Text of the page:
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post #1 of (permalink) Old 03-09-2005, 09:04 PM
shaBurby
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welding

ok got a question. where did all of ya learn to weld? teach urselves? friends? school? classes? what?!how?! i really want to learn, it would make my decisions to do stuff a billion times easier... not to mention it's always handy for repairing stuff... [img]images/graemlins/grin.gif[/img] thanks in advance for feedback, and suggestions or comments welcome
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post #2 of (permalink) Old 03-10-2005, 12:57 AM
IchWarrior
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Re: welding

Shop class taught me the basics, working on a ranch fixing things taught me how to weld the crap out of something untill its strong enough to get the job done.

I picked up a few arc welding techniques from a book a looked at for like 5 minutes from a guy I know going through a welding school.

I think a school and getting your certification would be the RIGHT way to do, provided you have the time and money.
post #3 of (permalink) Old 03-10-2005, 01:45 AM
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Re: welding

I first learned the basics in AG in school, then later in college took a class. My father in law was a gas line welder for 35 years... so now if I have a question.. he's the "go to" man.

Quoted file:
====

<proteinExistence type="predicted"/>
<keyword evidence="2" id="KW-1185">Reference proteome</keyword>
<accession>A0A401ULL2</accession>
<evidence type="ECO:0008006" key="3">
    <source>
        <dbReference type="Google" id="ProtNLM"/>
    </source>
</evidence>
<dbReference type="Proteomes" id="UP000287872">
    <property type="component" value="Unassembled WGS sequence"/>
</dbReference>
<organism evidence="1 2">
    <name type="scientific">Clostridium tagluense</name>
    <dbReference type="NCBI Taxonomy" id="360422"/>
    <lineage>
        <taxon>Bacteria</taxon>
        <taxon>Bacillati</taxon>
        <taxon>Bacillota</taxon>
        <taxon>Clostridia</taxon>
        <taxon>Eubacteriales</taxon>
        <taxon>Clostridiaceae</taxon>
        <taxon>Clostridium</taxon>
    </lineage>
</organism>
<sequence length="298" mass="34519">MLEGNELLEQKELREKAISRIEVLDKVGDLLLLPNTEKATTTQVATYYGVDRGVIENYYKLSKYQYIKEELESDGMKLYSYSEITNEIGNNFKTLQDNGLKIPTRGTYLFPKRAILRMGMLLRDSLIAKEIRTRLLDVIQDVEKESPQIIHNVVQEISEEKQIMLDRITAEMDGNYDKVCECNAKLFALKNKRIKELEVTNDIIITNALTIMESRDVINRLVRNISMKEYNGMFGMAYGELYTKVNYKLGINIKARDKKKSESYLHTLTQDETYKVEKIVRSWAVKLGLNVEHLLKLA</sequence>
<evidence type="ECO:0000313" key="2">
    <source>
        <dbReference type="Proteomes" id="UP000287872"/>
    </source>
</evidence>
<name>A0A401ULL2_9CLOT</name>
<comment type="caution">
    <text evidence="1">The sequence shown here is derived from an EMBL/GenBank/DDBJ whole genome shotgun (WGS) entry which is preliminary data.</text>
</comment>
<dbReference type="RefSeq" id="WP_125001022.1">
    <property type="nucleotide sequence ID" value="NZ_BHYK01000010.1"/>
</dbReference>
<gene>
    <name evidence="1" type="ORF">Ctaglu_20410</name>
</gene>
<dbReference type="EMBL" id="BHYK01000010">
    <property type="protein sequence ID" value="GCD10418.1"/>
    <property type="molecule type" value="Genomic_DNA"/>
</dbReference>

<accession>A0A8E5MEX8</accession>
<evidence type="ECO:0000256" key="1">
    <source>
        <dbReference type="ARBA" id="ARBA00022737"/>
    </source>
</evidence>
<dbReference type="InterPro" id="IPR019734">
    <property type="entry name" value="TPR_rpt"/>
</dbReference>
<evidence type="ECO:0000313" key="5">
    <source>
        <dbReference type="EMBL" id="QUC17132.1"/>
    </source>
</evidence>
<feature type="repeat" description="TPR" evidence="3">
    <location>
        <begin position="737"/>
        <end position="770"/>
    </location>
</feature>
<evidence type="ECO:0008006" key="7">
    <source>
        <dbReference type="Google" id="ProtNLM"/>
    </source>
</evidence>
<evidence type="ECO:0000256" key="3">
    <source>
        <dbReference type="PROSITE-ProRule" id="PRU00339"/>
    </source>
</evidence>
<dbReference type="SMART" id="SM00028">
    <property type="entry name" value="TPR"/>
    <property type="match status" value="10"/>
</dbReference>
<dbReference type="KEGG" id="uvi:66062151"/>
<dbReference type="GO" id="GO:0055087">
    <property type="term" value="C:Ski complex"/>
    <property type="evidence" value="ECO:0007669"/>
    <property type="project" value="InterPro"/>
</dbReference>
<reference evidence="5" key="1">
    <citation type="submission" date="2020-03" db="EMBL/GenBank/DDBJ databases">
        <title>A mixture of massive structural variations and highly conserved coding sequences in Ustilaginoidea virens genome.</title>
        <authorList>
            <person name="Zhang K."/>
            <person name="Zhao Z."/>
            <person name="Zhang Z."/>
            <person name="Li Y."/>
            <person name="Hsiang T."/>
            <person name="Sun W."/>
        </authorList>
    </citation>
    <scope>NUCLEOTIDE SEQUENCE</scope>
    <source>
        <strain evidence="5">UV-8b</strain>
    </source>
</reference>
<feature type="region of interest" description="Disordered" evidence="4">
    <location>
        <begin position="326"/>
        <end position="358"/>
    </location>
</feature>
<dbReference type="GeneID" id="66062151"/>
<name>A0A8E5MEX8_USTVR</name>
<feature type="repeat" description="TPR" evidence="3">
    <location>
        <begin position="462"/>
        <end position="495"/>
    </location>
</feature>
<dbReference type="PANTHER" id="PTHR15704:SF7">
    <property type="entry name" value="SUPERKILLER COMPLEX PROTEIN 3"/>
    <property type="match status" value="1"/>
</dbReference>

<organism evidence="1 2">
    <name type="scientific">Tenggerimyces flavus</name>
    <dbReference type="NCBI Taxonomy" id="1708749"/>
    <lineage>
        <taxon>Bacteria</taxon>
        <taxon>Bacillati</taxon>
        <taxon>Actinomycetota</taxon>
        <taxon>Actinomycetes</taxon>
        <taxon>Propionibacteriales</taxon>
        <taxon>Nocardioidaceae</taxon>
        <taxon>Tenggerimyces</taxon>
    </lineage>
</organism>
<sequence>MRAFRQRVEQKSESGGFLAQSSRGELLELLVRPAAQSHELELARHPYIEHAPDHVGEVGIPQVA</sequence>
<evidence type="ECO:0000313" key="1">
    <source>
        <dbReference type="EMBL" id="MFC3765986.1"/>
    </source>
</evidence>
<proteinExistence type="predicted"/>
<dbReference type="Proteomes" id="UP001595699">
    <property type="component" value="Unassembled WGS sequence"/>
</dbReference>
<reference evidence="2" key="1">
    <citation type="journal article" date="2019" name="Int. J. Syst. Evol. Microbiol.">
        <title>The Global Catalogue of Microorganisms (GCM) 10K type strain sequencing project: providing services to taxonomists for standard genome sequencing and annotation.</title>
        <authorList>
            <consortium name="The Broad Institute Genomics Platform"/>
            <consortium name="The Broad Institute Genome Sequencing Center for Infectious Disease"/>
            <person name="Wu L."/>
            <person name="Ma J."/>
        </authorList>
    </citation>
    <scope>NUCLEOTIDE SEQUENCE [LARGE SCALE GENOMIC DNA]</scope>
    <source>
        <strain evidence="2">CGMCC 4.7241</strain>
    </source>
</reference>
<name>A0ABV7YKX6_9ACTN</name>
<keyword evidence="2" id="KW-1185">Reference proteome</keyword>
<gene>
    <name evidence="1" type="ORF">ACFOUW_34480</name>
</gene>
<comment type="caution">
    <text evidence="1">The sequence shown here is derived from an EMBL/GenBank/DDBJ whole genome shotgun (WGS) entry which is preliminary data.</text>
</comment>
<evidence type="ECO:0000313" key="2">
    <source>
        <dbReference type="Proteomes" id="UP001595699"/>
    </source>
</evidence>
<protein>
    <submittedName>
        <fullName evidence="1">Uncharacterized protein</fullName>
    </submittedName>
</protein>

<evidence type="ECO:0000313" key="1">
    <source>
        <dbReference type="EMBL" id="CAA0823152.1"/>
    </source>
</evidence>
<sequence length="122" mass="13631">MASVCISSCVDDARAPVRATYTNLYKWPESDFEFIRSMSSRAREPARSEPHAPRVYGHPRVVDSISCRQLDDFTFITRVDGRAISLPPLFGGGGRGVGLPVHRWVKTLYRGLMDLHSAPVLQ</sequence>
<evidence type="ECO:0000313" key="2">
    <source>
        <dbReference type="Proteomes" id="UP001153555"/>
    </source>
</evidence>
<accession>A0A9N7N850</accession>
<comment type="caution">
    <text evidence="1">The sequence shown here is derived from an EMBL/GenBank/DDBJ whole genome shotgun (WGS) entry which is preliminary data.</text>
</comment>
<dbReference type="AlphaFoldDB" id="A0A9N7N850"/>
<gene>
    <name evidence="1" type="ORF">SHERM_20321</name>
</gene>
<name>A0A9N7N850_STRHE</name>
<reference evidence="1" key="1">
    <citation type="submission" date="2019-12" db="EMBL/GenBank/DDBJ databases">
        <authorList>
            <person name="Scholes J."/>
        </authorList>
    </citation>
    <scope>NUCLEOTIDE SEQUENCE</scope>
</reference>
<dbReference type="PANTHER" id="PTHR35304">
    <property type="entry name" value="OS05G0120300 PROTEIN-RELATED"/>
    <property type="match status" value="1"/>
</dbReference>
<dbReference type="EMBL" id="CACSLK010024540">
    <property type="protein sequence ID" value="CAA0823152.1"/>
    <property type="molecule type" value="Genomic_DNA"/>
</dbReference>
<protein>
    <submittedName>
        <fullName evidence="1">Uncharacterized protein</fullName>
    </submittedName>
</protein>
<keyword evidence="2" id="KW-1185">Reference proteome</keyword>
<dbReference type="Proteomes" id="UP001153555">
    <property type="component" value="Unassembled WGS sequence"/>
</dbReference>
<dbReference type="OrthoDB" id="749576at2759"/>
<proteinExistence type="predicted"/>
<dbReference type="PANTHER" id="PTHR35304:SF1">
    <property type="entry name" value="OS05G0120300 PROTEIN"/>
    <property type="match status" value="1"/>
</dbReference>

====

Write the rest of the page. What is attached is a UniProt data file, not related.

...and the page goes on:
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post #4 of (permalink) Old 03-10-2005, 02:26 AM
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Re: welding

I started at home when I was about 10 or 11 welding on trailers, buckets, grates, brush-hogs, etc. Man, did my dad love those stumps....... I took 3 years of it in high school, and have just recently started it in college. I got certified in High shcool, and 2 months prior to that, through one of the bigger construction companies in town. That and I've worked at a repair/fab shop for the last year. Mind you, I'm now 19, and it's what I want to do for a career. But there's alot of things you can learn besides welding that go hand in hand. Cutting torches are a god send, and allow you to do things you couldn't before. Find a friend who knows how to weld, and just go at it, unitl you feel comfortable to build stuff and not have it fall apart on ya. But do stay away from critical things like say roll-cages. Build workbenches, bumpers etc. Just little things that are useful. Besides, it never hurts to look in a book, and learn some things.
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post #5 of (permalink) Old 03-17-2005, 09:50 PM
shaBurby
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Re: welding

thanks for the info guys. i'm contemplating picken up an mig welder or tig, something like that, after i read up in a few books and watch a few movies. it's not something i neccessarily want to do for a living, just something i know will come in handy more than once
post #6 of (permalink) Old 03-18-2005, 12:11 AM
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Re: welding

If you don't want to seriously get into welding, just go with the MIG. No offense, but TIG is way beyond what you'll most likely be doing, and takes a while to know how to properly use it. It also takes more skill than stick or MIG. A SP-165/175 will do up 1/2" plate which should be more than enough. Buy name brand [Lincoln or Miller are the two most popular], and if you buy new, plan on spedning around $3,000-$5,000 for one [thats what a demo model costs up here for a sp-165/175]. Though not saying you can't find one for cheaper some where, or at a garage sale for instance.
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